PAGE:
Formatting bdr.run_on_nodes() output

Using Postgres's JSON expressions, you can reduce the output to just the columns you're interested in. The following command is functionally equivalent to the previous example but lists only the node and response as its results:

select q->>'node_name' as node, q->>'response' as response FROM jsonb_array_elements(bdr.run_on_nodes(ARRAY['node-one','node-three'], 'VACUUM FULL foo')) q;
         node     |       	response
 node-one         | {"command_status": "VACUUM"}
 node-three       | {"command_status": "VACUUM"}

If an error occurs, the command_status field is set to error. An additional error_message value is included in the response. For example:

select q->>'node_name' as node, q->>'response' as response FROM jsonb_array_elements(bdr.run_on_nodes(ARRAY['node-one','node-three'], 'VACUUM FULL fool')) q;
   	node   	      |                                      	response
 node-one         | {"error_message": "ERROR:  relation \"fool\" does not exist\n", "command_status": "ERROR"}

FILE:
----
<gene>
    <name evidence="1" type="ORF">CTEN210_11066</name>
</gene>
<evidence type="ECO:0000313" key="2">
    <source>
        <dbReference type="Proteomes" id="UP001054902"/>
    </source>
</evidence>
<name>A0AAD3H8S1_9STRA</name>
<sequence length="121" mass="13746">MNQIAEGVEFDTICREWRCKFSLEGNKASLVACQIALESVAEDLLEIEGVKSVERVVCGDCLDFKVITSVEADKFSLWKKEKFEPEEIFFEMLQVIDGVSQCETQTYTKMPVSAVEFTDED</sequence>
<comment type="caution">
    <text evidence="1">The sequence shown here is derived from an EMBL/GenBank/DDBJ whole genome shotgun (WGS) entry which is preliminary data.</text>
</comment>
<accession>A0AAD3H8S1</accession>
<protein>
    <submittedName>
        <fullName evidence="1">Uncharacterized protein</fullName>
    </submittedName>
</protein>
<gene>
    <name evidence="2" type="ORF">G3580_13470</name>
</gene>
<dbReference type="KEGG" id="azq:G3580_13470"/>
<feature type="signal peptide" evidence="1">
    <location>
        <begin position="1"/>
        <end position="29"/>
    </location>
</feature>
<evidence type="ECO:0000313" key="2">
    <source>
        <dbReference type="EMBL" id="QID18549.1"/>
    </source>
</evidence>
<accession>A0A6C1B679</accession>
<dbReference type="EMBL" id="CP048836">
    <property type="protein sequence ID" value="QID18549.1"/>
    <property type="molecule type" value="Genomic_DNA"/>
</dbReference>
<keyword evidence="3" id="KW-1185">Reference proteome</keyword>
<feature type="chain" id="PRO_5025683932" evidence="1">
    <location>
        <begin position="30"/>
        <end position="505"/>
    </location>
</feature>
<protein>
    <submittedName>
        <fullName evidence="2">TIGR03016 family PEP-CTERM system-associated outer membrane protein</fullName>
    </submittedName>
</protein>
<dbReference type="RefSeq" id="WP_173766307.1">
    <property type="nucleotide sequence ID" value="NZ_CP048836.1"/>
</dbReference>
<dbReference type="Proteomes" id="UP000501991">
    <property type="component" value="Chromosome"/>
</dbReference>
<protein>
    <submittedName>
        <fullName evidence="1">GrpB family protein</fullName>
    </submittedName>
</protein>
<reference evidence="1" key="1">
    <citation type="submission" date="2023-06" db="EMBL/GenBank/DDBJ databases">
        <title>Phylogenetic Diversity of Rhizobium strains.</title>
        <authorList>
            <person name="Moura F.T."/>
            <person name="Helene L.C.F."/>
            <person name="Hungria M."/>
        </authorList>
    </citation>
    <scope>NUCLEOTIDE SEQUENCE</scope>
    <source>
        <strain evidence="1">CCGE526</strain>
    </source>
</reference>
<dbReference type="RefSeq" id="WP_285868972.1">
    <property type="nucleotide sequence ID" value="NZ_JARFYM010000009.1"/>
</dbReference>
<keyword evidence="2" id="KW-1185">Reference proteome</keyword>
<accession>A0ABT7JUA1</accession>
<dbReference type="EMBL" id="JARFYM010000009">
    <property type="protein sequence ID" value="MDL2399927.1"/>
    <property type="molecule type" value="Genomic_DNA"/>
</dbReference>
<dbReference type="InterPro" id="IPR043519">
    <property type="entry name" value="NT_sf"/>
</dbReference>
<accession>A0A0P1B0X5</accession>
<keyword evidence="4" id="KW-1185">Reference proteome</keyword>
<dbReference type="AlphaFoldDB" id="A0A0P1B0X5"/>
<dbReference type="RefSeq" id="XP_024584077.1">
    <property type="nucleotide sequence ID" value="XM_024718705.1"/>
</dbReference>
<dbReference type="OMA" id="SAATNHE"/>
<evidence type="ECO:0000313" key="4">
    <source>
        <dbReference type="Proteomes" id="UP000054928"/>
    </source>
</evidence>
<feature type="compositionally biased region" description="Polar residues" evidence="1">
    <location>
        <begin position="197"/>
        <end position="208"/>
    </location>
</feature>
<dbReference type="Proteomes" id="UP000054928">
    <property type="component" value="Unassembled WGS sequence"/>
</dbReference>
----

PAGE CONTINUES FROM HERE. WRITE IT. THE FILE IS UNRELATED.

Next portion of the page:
node-three       | {"error_message": "ERROR:  relation \"fool\" does not exist\n", "command_status": "ERROR"}
(2 rows)

Defining a function for maintenance

If you find yourself regularly issuing maintenance commands to one node at a time, you can define a function to simplify things:

create or replace function runmaint(nodename varchar, command varchar) returns TABLE(node text,response jsonb) as $$
return query
select (q->>'node_name')::text, (q->'response') from jsonb_array_elements(bdr.run_on_nodes(ARRAY [nodename], command)) as q;
$$ language 'plpgsql';

This function takes a node name and a command and runs the command on that node, returning the results as shown in this interaction:

select runmaint('node-one','VACUUM FULL foo');
 (node-one,"{""command_status"": ""VACUUM""}")

You can break up the response by using select * from:

select * from runmaint('node-one','VACUUM FULL foo');
   	node          |       	response
 node-one         | {"command_status": "VACUUM"}
(1 row)